Conference Paper

Rule Filtering by Pattern for Efficient Hierarchical Translation.

DOI: 10.3115/1609067.1609109 Conference: EACL 2009, 12th Conference of the European Chapter of the Association for Computational Linguistics, Proceedings of the Conference, March 30 - April3, 2009, Athens, Greece
Source: DBLP


We describe refinements to hierarchical translation search procedures intended to reduce both search errors and memory us- age through modifications to hypothesis expansion in cube pruning and reductions in the size of the rule sets used in transla- tion. Rules are put into syntactic classes based on the number of non-terminals and the pattern, and various filtering strate- gies are then applied to assess the impact on translation speed and quality. Results are reported on the 2008 NIST Arabic-to- English evaluation task. lation. Memory usage can be reduced in cube pruning (Chiang, 2007) through smart memoiza- tion, and spreading neighborhood exploration can be used to reduce search errors. However, search errors can still remain even when implementing simple phrase-based translation. We describe a 'shallow' search through hierarchical rules which greatly speeds translation without any effect on quality. We then describe techniques to analyze and reduce the set of hierarchical rules. We do this based on the structural properties of rules and develop strategies to identify and remove redun- dant or harmful rules. We identify groupings of rules based on non-terminals and their patterns and assess the impact on translation quality and com- putational requirements for each given rule group. We find that with appropriate filtering strategies rule sets can be greatly reduced in size without im- pact on translation performance.

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    • "The word alignments for Chinese→English translation are trained from around 250M words of parallel text distributed for the GALE P3 evaluation. Hierarchical rules are extracted from the aligned text using the constraints described in Chiang (2007) with the count and pattern filters of Iglesias et al. (2009a). Firstpass translation decoding with HiFST (Iglesias et al. 2009b) generates word lattices encoding large numbers of alternative hypotheses. "
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    • "Secondly, they also employ pattern-based filtering (Iglesias et al., 2009) in order to reducing redundancies in the Hiero grammar by filtering it based on certain rule patterns. However in our limited experiments , we observed the filtered grammar to perform worse than the full grammar, as also noted by (Zollmann et al., 2008). "
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    ABSTRACT: Shallow-n grammars (de Gispert et al., 2010) were introduced to reduce over-generation in the Hiero translation model (Chiang, 2005) resulting in much faster decoding and restricting reordering to a desired level for specific language pairs. However, Shallow-n grammars require parameters which cannot be directly optimized using minimum error-rate tuning by the decoder. This paper introduces some novel improvements to the translation model for Shallow-n grammars. We introduce two rules: a BITG-style reordering glue rule and a simpler monotonic concatenation rule. We use separate features for the new rules in our log-linear model allowing the decoder to directly optimize the feature weights. We show this formulation of Shallow-n hierarchical phrase-based translation is comparable in translation quality to full Hiero-style decoding (without shallow rules) while at the same time being considerably faster.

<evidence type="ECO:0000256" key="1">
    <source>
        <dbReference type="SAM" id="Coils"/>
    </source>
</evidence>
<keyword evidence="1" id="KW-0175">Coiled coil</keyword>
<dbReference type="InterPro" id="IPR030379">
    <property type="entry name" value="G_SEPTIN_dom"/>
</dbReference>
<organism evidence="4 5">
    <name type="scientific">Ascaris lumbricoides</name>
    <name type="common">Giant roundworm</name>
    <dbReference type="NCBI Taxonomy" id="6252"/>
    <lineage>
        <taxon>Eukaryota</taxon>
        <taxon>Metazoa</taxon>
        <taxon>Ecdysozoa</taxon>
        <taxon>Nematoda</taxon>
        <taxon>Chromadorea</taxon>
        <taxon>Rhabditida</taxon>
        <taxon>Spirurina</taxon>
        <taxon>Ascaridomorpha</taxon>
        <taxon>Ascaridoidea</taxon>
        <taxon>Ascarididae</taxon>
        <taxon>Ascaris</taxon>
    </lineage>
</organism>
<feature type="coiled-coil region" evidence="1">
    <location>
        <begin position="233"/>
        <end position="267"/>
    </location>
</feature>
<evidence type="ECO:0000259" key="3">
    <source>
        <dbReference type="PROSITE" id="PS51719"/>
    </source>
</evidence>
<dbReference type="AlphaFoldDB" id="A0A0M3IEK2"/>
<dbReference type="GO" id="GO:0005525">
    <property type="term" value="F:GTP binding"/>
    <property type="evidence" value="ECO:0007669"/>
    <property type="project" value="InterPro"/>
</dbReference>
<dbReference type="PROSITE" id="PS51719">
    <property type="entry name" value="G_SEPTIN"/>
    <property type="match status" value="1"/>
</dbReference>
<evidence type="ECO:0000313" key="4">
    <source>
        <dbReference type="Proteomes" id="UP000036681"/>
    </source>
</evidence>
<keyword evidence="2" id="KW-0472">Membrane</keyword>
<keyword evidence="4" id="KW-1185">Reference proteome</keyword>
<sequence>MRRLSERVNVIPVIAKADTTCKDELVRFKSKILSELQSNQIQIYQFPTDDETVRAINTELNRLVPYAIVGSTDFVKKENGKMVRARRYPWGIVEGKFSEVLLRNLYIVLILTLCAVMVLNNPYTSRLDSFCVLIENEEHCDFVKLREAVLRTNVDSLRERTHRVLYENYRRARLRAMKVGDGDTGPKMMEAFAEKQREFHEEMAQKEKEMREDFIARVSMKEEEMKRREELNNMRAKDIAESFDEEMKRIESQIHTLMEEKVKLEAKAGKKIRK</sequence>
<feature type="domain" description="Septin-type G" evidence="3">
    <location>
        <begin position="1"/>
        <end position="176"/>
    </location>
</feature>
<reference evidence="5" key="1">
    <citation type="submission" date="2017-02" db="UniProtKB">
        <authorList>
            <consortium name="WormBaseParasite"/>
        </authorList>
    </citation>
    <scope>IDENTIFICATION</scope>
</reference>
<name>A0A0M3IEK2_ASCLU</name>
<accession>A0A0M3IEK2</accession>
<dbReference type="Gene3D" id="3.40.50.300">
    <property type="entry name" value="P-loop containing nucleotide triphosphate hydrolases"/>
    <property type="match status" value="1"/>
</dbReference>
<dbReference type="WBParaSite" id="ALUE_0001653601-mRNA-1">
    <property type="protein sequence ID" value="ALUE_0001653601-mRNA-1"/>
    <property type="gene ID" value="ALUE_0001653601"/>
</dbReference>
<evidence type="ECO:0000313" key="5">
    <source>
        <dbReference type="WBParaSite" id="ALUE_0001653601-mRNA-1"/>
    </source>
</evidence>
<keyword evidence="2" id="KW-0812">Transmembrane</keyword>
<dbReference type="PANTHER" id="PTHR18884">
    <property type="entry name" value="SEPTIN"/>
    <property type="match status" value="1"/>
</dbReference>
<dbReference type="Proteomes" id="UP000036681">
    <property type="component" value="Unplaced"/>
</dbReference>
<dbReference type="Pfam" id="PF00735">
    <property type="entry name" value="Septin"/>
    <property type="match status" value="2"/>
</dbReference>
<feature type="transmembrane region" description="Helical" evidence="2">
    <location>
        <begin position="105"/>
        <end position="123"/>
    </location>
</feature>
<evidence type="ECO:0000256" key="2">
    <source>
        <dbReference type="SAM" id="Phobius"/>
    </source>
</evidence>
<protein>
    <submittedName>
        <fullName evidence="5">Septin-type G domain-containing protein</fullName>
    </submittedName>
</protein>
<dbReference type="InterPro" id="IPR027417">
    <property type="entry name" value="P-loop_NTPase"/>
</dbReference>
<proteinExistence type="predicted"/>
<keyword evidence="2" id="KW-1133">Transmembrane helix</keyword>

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    • "The parallel corpus is aligned using MTTK (Deng and Byrne, 2008) in both source-to-target and target-to-source directions. We then follow standard heuristics (Chiang, 2007) and filtering strategies (Iglesias et al., 2009b) to extract hierarchical phrases from the union of the directional word alignments . We call a translation grammar the set of rules extracted from this process. "
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    ABSTRACT: This paper compares several translation representations for a synchronous context-free grammar parse including CFGs/hypergraphs, finite-state automata (FSA), and pushdown automata (PDA). The representation choice is shown to determine the form and complexity of target LM intersection and shortest-path algorithms that follow. Intersection, shortest path, FSA expansion and RTN replacement algorithms are presented for PDAs. Chinese-to-English translation experiments using HiFST and HiPDT, FSA and PDA-based decoders, are presented using admissible (or exact) search, possible for HiFST with compact SCFG rulesets and HiPDT with compact LMs. For large rulesets with large LMs, we introduce a two-pass search strategy which we then analyze in terms of search errors and translation performance.
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